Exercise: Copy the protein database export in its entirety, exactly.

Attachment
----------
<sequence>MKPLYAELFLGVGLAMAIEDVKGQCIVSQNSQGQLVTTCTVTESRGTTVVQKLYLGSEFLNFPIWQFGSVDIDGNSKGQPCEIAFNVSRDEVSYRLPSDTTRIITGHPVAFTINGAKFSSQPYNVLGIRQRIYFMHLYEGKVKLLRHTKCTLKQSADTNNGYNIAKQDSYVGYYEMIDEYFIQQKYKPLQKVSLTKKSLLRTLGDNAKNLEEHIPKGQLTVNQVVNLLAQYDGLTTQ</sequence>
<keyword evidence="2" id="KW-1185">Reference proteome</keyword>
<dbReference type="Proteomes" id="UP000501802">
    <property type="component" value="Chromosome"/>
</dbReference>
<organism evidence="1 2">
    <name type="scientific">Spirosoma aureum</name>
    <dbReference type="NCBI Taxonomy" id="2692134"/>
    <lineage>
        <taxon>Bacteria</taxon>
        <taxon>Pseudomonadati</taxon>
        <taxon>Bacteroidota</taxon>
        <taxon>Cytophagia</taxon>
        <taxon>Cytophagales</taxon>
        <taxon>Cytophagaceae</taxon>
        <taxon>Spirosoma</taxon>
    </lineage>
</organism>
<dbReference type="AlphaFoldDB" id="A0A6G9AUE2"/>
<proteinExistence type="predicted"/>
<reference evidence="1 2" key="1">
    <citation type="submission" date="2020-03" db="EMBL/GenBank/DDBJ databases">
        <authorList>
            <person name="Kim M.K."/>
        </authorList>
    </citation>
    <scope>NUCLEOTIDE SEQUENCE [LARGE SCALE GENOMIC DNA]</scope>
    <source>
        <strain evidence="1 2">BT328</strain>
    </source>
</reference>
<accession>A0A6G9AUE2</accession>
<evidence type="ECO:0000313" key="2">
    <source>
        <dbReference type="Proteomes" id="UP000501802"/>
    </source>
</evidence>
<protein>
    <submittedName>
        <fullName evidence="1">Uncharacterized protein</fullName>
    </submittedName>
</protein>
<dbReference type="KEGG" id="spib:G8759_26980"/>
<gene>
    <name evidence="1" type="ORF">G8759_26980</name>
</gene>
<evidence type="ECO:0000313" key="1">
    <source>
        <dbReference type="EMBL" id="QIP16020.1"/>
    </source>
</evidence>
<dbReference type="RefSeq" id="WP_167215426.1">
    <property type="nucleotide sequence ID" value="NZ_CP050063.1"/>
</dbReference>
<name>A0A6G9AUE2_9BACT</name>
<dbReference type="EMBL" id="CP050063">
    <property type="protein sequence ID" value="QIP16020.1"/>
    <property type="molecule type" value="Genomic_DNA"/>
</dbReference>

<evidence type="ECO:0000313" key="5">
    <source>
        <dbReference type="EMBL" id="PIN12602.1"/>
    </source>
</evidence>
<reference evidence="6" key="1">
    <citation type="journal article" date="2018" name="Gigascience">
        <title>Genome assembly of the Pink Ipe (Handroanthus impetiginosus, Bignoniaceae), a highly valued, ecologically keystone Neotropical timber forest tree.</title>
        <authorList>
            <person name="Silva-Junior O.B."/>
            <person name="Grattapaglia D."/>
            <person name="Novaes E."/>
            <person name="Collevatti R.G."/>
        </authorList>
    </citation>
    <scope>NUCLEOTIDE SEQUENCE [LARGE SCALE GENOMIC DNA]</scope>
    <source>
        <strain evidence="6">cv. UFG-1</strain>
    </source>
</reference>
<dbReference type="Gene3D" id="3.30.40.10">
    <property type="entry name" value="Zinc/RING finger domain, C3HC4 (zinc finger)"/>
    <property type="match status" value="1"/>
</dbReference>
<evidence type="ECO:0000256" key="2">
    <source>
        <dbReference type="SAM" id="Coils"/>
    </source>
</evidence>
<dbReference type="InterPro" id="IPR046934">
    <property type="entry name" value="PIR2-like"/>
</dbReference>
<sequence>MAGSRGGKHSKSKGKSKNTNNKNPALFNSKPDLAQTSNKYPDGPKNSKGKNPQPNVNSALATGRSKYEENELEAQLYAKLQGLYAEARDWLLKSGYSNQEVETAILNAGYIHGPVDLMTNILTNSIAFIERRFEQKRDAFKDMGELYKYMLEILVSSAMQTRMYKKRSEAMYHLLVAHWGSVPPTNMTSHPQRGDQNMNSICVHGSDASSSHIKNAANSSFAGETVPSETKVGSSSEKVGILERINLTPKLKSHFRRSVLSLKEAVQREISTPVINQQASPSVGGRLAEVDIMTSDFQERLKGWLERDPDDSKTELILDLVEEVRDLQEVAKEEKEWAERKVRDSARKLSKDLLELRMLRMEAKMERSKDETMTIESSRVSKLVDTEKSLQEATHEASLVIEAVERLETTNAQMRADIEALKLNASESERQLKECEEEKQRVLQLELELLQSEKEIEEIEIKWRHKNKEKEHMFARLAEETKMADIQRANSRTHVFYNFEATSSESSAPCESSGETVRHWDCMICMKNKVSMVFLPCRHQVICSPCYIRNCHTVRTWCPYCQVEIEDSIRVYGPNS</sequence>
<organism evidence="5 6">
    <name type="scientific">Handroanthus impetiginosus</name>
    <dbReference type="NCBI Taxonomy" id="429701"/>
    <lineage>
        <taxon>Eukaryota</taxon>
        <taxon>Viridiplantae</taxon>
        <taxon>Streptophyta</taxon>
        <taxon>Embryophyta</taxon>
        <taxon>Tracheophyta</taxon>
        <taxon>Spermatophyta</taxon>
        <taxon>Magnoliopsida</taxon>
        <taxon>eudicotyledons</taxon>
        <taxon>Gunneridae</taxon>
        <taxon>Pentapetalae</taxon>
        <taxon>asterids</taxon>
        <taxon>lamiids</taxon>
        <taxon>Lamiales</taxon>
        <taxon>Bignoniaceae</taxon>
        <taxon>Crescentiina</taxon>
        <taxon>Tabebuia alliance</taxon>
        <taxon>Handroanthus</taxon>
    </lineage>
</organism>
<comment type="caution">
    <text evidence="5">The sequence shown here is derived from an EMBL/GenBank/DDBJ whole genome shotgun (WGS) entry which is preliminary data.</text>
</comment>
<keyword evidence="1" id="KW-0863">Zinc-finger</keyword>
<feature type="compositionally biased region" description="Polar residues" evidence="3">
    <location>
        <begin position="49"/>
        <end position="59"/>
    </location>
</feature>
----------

<sequence>MKPLYAELFLGVGLAMAIEDVKGQCIVSQNSQGQLVTTCTVTESRGTTVVQKLYLGSEFLNFPIWQFGSVDIDGNSKGQPCEIAFNVSRDEVSYRLPSDTTRIITGHPVAFTINGAKFSSQPYNVLGIRQRIYFMHLYEGKVKLLRHTKCTLKQSADTNNGYNIAKQDSYVGYYEMIDEYFIQQKYKPLQKVSLTKKSLLRTLGDNAKNLEEHIPKGQLTVNQVVNLLAQYDGLTTQ</sequence>
<keyword evidence="2" id="KW-1185">Reference proteome</keyword>
<dbReference type="Proteomes" id="UP000501802">
    <property type="component" value="Chromosome"/>
</dbReference>
<organism evidence="1 2">
    <name type="scientific">Spirosoma aureum</name>
    <dbReference type="NCBI Taxonomy" id="2692134"/>
    <lineage>
        <taxon>Bacteria</taxon>
        <taxon>Pseudomonadati</taxon>
        <taxon>Bacteroidota</taxon>
        <taxon>Cytophagia</taxon>
        <taxon>Cytophagales</taxon>
        <taxon>Cytophagaceae</taxon>
        <taxon>Spirosoma</taxon>
    </lineage>
</organism>
<dbReference type="AlphaFoldDB" id="A0A6G9AUE2"/>
<proteinExistence type="predicted"/>
<reference evidence="1 2" key="1">
    <citation type="submission" date="2020-03" db="EMBL/GenBank/DDBJ databases">
        <authorList>
            <person name="Kim M.K."/>
        </authorList>
    </citation>
    <scope>NUCLEOTIDE SEQUENCE [LARGE SCALE GENOMIC DNA]</scope>
    <source>
        <strain evidence="1 2">BT328</strain>
    </source>
</reference>
<accession>A0A6G9AUE2</accession>
<evidence type="ECO:0000313" key="2">
    <source>
        <dbReference type="Proteomes" id="UP000501802"/>
    </source>
</evidence>
<protein>
    <submittedName>
        <fullName evidence="1">Uncharacterized protein</fullName>
    </submittedName>
</protein>
<dbReference type="KEGG" id="spib:G8759_26980"/>
<gene>
    <name evidence="1" type="ORF">G8759_26980</name>
</gene>
<evidence type="ECO:0000313" key="1">
    <source>
        <dbReference type="EMBL" id="QIP16020.1"/>
    </source>
</evidence>
<dbReference type="RefSeq" id="WP_167215426.1">
    <property type="nucleotide sequence ID" value="NZ_CP050063.1"/>
</dbReference>
<name>A0A6G9AUE2_9BACT</name>
<dbReference type="EMBL" id="CP050063">
    <property type="protein sequence ID" value="QIP16020.1"/>
    <property type="molecule type" value="Genomic_DNA"/>
</dbReference>

<evidence type="ECO:0000313" key="5">
    <source>
        <dbReference type="EMBL" id="PIN12602.1"/>
    </source>
</evidence>
<reference evidence="6" key="1">
    <citation type="journal article" date="2018" name="Gigascience">
        <title>Genome assembly of the Pink Ipe (Handroanthus impetiginosus, Bignoniaceae), a highly valued, ecologically keystone Neotropical timber forest tree.</title>
        <authorList>
            <person name="Silva-Junior O.B."/>
            <person name="Grattapaglia D."/>
            <person name="Novaes E."/>
            <person name="Collevatti R.G."/>
        </authorList>
    </citation>
    <scope>NUCLEOTIDE SEQUENCE [LARGE SCALE GENOMIC DNA]</scope>
    <source>
        <strain evidence="6">cv. UFG-1</strain>
    </source>
</reference>
<dbReference type="Gene3D" id="3.30.40.10">
    <property type="entry name" value="Zinc/RING finger domain, C3HC4 (zinc finger)"/>
    <property type="match status" value="1"/>
</dbReference>
<evidence type="ECO:0000256" key="2">
    <source>
        <dbReference type="SAM" id="Coils"/>
    </source>
</evidence>
<dbReference type="InterPro" id="IPR046934">
    <property type="entry name" value="PIR2-like"/>
</dbReference>
<sequence>MAGSRGGKHSKSKGKSKNTNNKNPALFNSKPDLAQTSNKYPDGPKNSKGKNPQPNVNSALATGRSKYEENELEAQLYAKLQGLYAEARDWLLKSGYSNQEVETAILNAGYIHGPVDLMTNILTNSIAFIERRFEQKRDAFKDMGELYKYMLEILVSSAMQTRMYKKRSEAMYHLLVAHWGSVPPTNMTSHPQRGDQNMNSICVHGSDASSSHIKNAANSSFAGETVPSETKVGSSSEKVGILERINLTPKLKSHFRRSVLSLKEAVQREISTPVINQQASPSVGGRLAEVDIMTSDFQERLKGWLERDPDDSKTELILDLVEEVRDLQEVAKEEKEWAERKVRDSARKLSKDLLELRMLRMEAKMERSKDETMTIESSRVSKLVDTEKSLQEATHEASLVIEAVERLETTNAQMRADIEALKLNASESERQLKECEEEKQRVLQLELELLQSEKEIEEIEIKWRHKNKEKEHMFARLAEETKMADIQRANSRTHVFYNFEATSSESSAPCESSGETVRHWDCMICMKNKVSMVFLPCRHQVICSPCYIRNCHTVRTWCPYCQVEIEDSIRVYGPNS</sequence>
<organism evidence="5 6">
    <name type="scientific">Handroanthus impetiginosus</name>
    <dbReference type="NCBI Taxonomy" id="429701"/>
    <lineage>
        <taxon>Eukaryota</taxon>
        <taxon>Viridiplantae</taxon>
        <taxon>Streptophyta</taxon>
        <taxon>Embryophyta</taxon>
        <taxon>Tracheophyta</taxon>
        <taxon>Spermatophyta</taxon>
        <taxon>Magnoliopsida</taxon>
        <taxon>eudicotyledons</taxon>
        <taxon>Gunneridae</taxon>
        <taxon>Pentapetalae</taxon>
        <taxon>asterids</taxon>
        <taxon>lamiids</taxon>
        <taxon>Lamiales</taxon>
        <taxon>Bignoniaceae</taxon>
        <taxon>Crescentiina</taxon>
        <taxon>Tabebuia alliance</taxon>
        <taxon>Handroanthus</taxon>
    </lineage>
</organism>
<comment type="caution">
    <text evidence="5">The sequence shown here is derived from an EMBL/GenBank/DDBJ whole genome shotgun (WGS) entry which is preliminary data.</text>
</comment>
<keyword evidence="1" id="KW-0863">Zinc-finger</keyword>
<feature type="compositionally biased region" description="Polar residues" evidence="3">
    <location>
        <begin position="49"/>
        <end position="59"/>
    </location>
</feature>